I now know a lot about O’Casey. I’ve read much of his work and I’ve reached out to O’Casey experts, such as James Moran, a professor of drama at the University of Nottingham and the author of a terrific study, The Theater of Seán O’Casey. There are ways to connect dots between Smith’s aesthetic impulses and O’Casey’s.
According to Smith’s first biographer, Jim Hughes, Smith had an affair with a young actress who read O’Casey aloud to him in 1949. Six of the books by O’Casey that Smith owned were published between 1944 and 1949, and thus would have been available during the affair. O’Casey had died less than a year before the 1965 taped phone call with Valens and the New York Times ran a three thousand-word obituary. There was even a Hollywood movie—Young Cassidy, from MGM—based on O’Casey’s autobiography that had been released earlier in 1965. The playwright reverberated in the culture then far more than he does today.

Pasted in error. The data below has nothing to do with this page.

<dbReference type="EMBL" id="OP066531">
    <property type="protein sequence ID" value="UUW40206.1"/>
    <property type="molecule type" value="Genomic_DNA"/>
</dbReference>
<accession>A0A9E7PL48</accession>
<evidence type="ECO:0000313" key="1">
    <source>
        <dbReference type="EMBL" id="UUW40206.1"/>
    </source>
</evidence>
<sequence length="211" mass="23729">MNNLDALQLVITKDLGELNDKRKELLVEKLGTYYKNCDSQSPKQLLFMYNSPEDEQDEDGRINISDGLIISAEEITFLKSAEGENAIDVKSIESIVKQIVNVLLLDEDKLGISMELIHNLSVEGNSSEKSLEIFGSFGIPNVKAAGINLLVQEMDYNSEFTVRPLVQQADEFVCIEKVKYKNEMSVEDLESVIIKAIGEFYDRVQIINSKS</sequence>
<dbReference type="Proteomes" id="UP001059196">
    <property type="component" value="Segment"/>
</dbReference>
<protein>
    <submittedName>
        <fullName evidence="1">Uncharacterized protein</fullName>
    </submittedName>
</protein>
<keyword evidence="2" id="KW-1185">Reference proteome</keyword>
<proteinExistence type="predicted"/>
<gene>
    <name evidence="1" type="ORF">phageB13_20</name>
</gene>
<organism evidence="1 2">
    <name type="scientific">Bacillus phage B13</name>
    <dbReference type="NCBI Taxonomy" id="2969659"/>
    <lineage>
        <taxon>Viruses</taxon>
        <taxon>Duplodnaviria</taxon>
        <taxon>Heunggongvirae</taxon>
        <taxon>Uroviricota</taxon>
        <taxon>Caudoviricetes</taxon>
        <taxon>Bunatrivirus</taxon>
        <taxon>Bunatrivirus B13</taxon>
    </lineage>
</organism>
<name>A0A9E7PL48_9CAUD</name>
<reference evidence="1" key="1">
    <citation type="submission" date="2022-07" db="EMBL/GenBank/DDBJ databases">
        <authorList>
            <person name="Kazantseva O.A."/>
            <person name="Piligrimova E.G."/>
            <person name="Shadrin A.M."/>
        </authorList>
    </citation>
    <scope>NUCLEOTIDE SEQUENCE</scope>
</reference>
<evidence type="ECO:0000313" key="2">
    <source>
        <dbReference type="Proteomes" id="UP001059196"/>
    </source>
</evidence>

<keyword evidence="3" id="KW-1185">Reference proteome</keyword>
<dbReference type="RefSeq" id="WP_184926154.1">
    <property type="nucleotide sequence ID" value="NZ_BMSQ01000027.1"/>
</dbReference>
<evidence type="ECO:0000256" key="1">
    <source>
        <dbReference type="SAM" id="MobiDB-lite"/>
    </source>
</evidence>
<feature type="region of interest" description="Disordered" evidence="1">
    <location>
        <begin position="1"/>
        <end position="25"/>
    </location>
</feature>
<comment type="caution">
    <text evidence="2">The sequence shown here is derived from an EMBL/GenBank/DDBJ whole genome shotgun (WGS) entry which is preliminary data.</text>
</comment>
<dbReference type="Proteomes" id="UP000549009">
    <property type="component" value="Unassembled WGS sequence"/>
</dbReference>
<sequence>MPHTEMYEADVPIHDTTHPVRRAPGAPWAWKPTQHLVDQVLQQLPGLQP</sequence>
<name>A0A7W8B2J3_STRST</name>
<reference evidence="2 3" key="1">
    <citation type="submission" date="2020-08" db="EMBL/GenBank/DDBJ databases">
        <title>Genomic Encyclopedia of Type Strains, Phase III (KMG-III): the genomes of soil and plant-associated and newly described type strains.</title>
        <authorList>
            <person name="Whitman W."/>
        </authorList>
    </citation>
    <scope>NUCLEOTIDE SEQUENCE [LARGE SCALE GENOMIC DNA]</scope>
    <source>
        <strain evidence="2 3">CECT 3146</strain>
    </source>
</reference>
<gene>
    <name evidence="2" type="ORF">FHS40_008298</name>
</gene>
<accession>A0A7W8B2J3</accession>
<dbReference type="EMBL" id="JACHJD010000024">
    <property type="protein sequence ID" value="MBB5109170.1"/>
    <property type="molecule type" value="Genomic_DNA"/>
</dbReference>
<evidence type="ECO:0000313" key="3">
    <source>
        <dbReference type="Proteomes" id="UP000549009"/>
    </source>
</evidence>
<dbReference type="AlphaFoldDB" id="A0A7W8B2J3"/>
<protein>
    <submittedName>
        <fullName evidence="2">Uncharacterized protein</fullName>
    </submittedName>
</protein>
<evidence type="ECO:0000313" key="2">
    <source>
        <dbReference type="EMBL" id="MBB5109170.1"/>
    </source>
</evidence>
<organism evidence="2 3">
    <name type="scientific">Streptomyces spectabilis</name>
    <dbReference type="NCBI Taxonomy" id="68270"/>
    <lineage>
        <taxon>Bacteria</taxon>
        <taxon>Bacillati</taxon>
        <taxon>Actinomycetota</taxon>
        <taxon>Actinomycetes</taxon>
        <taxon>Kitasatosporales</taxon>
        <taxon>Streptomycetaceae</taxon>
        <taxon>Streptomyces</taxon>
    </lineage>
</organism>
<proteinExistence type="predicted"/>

But what if Smith was more or less bullshitting about O’Casey? Slightly eager to grandstand in the lonely, sad-hour phone call? Knowing his tape was rolling, having enough ego to believe that a researcher would one day be listening?
Sam Stephenson is a writer and a partner in Rock Fish Stew Institute of Literature and Materials, a documentary enterprise based in Durham, North Carolina. He is the author of The Jazz Loft Project and is at work on a biography of W. Eugene Smith for Farrar, Straus and Giroux.